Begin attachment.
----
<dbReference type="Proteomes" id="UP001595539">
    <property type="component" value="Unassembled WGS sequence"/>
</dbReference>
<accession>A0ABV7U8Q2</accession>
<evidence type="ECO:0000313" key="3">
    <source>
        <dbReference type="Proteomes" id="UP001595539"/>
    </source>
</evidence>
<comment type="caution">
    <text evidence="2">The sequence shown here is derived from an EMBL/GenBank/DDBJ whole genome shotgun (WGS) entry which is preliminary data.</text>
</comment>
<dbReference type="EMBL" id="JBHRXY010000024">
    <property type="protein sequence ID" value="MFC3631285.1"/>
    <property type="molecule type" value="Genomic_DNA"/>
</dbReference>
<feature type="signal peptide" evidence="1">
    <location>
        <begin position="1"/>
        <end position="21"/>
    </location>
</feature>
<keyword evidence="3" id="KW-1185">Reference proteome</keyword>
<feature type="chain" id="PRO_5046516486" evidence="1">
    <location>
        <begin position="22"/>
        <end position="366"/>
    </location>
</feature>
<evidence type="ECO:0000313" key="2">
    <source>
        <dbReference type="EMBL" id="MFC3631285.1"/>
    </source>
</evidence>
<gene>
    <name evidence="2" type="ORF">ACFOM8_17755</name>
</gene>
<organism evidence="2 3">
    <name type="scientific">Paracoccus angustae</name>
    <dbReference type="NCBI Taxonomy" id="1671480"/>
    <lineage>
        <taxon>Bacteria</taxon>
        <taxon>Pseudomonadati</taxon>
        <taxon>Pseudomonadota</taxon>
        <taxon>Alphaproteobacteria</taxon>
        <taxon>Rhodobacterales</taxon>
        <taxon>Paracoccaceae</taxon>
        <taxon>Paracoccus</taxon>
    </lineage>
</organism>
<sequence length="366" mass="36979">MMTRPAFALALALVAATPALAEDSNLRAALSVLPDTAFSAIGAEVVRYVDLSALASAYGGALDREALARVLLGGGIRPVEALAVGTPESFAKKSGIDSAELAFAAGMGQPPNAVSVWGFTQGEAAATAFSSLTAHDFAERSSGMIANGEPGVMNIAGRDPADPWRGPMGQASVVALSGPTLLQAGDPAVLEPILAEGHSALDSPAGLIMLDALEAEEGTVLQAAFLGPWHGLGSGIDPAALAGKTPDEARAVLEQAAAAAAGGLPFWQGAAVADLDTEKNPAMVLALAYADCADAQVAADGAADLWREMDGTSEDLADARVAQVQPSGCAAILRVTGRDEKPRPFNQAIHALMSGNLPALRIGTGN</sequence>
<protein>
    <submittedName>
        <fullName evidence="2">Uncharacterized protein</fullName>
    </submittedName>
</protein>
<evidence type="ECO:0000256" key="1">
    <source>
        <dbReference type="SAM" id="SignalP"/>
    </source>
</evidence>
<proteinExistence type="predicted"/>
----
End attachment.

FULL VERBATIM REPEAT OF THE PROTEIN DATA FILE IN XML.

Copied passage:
<dbReference type="Proteomes" id="UP001595539">
    <property type="component" value="Unassembled WGS sequence"/>
</dbReference>
<accession>A0ABV7U8Q2</accession>
<evidence type="ECO:0000313" key="3">
    <source>
        <dbReference type="Proteomes" id="UP001595539"/>
    </source>
</evidence>
<comment type="caution">
    <text evidence="2">The sequence shown here is derived from an EMBL/GenBank/DDBJ whole genome shotgun (WGS) entry which is preliminary data.</text>
</comment>
<dbReference type="EMBL" id="JBHRXY010000024">
    <property type="protein sequence ID" value="MFC3631285.1"/>
    <property type="molecule type" value="Genomic_DNA"/>
</dbReference>
<feature type="signal peptide" evidence="1">
    <location>
        <begin position="1"/>
        <end position="21"/>
    </location>
</feature>
<keyword evidence="3" id="KW-1185">Reference proteome</keyword>
<feature type="chain" id="PRO_5046516486" evidence="1">
    <location>
        <begin position="22"/>
        <end position="366"/>
    </location>
</feature>
<evidence type="ECO:0000313" key="2">
    <source>
        <dbReference type="EMBL" id="MFC3631285.1"/>
    </source>
</evidence>
<gene>
    <name evidence="2" type="ORF">ACFOM8_17755</name>
</gene>
<organism evidence="2 3">
    <name type="scientific">Paracoccus angustae</name>
    <dbReference type="NCBI Taxonomy" id="1671480"/>
    <lineage>
        <taxon>Bacteria</taxon>
        <taxon>Pseudomonadati</taxon>
        <taxon>Pseudomonadota</taxon>
        <taxon>Alphaproteobacteria</taxon>
        <taxon>Rhodobacterales</taxon>
        <taxon>Paracoccaceae</taxon>
        <taxon>Paracoccus</taxon>
    </lineage>
</organism>
<sequence length="366" mass="36979">MMTRPAFALALALVAATPALAEDSNLRAALSVLPDTAFSAIGAEVVRYVDLSALASAYGGALDREALARVLLGGGIRPVEALAVGTPESFAKKSGIDSAELAFAAGMGQPPNAVSVWGFTQGEAAATAFSSLTAHDFAERSSGMIANGEPGVMNIAGRDPADPWRGPMGQASVVALSGPTLLQAGDPAVLEPILAEGHSALDSPAGLIMLDALEAEEGTVLQAAFLGPWHGLGSGIDPAALAGKTPDEARAVLEQAAAAAAGGLPFWQGAAVADLDTEKNPAMVLALAYADCADAQVAADGAADLWREMDGTSEDLADARVAQVQPSGCAAILRVTGRDEKPRPFNQAIHALMSGNLPALRIGTGN</sequence>
<protein>
    <submittedName>
        <fullName evidence="2">Uncharacterized protein</fullName>
    </submittedName>
</protein>
<evidence type="ECO:0000256" key="1">
    <source>
        <dbReference type="SAM" id="SignalP"/>
    </source>
</evidence>
<proteinExistence type="predicted"/>